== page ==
The calcium-stimulated adenylyl cyclases (ACs) provide a critical control point for the regulation of neuronal physiology, and have been implicated in activity-dependent alterations in neural function. To further elucidate the mechanisms involved in the behavioral and adrenal responses to chronic stress, we have generated mice deficient in adenylyl cyclase type VIII (AC8), the only calcium-stimulated adenylyl cyclase expressed in the hypothalamus.
These mice demonstrate significant abnormalities in adaptation to chronic stress, and serve as a valuable model of stress-related learning. The ramifications of loss of calcium-stimulated adenylyl cyclase activity extend beyond modulation of the stress response.
We have additionally demonstrated substantial defects in synaptic plasticity, long-term potentiation, and learning and memory in mice deficient in both AC1 and AC8, and thus all calcium-stimulated AC activity (Wong et al. Neuron 1999).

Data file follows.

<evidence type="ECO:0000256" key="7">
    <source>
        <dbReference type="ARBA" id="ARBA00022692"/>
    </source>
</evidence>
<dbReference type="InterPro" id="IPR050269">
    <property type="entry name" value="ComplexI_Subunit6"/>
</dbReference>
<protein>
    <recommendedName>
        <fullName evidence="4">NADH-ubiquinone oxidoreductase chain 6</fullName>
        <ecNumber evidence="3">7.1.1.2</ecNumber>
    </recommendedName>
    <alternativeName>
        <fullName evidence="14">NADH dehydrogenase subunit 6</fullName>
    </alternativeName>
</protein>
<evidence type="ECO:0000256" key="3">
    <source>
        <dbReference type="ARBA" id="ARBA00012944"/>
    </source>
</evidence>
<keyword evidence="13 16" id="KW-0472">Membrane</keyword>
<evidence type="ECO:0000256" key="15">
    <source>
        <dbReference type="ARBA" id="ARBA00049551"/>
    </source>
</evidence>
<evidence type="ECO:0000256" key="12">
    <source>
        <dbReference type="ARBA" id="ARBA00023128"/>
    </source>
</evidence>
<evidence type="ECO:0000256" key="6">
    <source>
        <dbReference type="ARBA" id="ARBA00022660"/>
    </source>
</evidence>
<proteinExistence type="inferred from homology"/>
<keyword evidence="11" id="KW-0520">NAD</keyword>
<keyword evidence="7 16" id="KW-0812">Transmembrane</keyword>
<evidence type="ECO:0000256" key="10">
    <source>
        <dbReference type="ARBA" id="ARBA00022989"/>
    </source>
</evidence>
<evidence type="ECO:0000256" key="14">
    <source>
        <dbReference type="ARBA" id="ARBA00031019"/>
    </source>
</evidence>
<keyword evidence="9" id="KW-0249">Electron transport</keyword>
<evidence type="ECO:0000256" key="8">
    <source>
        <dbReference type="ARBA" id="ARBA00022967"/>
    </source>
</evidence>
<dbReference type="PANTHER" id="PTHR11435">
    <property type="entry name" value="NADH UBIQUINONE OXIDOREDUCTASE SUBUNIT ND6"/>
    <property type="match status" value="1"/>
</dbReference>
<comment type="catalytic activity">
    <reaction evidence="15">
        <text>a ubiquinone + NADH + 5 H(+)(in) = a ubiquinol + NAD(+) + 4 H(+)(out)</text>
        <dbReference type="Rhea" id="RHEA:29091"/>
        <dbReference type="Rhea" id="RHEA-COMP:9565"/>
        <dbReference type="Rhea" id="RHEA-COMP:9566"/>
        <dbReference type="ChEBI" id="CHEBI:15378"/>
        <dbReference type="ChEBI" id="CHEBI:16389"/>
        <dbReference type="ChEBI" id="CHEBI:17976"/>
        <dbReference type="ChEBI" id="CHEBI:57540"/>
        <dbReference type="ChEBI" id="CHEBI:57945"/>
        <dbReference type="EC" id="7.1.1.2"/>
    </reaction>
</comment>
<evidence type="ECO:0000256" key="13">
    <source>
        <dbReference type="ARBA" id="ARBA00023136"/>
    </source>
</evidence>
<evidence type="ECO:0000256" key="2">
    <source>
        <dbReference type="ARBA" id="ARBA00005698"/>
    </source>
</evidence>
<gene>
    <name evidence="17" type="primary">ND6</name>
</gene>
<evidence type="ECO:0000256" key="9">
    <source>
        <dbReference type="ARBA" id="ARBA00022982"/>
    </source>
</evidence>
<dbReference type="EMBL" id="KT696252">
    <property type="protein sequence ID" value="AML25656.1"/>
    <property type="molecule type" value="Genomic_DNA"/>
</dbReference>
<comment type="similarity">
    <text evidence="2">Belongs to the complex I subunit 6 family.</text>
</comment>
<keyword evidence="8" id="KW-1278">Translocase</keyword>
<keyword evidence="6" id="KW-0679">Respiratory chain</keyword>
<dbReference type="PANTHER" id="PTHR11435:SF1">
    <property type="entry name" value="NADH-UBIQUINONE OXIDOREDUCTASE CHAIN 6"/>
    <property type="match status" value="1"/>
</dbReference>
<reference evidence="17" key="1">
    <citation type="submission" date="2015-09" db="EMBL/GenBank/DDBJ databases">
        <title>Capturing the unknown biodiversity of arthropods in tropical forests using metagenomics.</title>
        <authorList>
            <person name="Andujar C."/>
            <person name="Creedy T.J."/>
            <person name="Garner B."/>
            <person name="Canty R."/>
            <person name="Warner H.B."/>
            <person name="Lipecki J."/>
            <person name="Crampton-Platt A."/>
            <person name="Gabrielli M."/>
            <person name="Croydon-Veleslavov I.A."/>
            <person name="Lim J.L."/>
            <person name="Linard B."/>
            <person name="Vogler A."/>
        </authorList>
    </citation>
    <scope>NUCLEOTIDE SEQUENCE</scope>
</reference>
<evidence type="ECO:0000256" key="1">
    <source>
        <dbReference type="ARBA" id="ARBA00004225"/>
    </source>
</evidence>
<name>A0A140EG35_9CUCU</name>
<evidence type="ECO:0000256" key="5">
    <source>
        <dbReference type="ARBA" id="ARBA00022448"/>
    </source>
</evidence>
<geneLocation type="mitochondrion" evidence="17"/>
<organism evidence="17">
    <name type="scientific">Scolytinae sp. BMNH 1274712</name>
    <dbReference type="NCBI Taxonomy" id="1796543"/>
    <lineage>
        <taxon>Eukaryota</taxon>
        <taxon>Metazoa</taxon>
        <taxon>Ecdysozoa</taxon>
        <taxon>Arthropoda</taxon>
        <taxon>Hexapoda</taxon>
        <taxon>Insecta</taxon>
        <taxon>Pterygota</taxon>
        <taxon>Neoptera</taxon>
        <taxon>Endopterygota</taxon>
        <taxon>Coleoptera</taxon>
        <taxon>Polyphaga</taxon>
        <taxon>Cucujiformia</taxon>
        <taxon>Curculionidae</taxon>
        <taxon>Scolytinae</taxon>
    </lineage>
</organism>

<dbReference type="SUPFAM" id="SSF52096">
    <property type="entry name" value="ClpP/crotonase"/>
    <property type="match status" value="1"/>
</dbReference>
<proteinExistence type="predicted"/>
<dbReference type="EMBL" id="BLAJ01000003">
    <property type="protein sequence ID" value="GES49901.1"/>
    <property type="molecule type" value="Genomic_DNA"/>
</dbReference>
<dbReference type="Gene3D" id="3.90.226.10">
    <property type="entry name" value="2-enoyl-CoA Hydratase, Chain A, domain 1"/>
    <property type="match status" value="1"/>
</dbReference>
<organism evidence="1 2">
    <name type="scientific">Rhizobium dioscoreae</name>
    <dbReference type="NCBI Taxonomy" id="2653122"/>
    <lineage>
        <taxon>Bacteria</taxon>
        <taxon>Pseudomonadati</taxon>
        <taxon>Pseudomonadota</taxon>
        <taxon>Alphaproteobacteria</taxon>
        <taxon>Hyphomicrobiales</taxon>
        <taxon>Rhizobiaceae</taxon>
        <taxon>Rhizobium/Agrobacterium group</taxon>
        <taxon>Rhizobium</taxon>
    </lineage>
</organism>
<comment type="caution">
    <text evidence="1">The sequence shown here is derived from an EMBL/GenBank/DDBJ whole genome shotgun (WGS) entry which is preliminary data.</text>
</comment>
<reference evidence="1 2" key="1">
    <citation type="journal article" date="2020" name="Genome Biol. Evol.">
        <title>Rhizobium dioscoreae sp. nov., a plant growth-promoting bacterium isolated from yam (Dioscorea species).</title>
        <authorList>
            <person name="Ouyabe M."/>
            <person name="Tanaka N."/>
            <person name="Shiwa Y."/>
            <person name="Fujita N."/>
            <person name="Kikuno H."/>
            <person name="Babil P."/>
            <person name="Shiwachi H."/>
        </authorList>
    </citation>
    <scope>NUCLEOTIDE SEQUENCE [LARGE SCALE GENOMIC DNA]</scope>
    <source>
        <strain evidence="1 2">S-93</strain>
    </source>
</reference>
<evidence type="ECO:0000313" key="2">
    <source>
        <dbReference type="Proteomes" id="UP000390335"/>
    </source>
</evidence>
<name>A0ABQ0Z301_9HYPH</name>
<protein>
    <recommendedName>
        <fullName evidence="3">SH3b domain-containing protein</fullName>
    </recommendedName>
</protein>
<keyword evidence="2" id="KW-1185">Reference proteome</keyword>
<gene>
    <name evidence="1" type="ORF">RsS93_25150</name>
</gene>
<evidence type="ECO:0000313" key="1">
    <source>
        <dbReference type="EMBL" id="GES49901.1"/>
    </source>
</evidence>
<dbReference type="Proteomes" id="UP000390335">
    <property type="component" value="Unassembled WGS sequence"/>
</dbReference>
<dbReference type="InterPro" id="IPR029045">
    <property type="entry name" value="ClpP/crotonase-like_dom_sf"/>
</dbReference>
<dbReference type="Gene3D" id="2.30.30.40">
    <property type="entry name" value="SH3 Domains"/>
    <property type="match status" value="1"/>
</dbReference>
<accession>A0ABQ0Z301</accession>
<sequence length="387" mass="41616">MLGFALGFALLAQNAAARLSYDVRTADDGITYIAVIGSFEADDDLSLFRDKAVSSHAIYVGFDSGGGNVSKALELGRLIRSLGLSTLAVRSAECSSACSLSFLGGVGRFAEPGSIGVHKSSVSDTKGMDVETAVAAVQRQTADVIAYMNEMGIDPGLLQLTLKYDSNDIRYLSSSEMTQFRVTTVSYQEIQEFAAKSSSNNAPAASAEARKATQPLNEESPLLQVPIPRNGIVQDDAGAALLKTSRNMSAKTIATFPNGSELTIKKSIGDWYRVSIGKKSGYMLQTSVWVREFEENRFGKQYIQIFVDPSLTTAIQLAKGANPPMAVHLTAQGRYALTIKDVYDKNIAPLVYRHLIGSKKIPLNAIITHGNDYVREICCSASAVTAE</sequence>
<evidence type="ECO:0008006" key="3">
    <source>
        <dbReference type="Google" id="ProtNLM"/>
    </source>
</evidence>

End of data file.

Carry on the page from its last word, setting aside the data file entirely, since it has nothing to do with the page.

Based upon the interaction of NMDA-receptor signaling and activation of AC1 and AC8, we have recently demonstrated significantly enhanced sensitivity of mice deficient in these AC isoforms to the neurotoxic effects of ethanol during brain development (Maas et al. J Neurosci 2005). This finding will shed light on the mechanisms of damage occurring in fetal alcohol syndrome, a common, important pediatric disease.
Adenylyl cyclase type 8 regulates SV2 expression. Shown are representative images of SV2 distribution in cultured hippocampal neurons. SV2 is labeled with CY3 (red). β3-tubulin, a neuronal marker, is labeled with Alexa 488. Dapi is used to visualize nuclei. SV2 is reduced in DKO cultures, but not DKO cultures infected with Lentivirus-Adcy8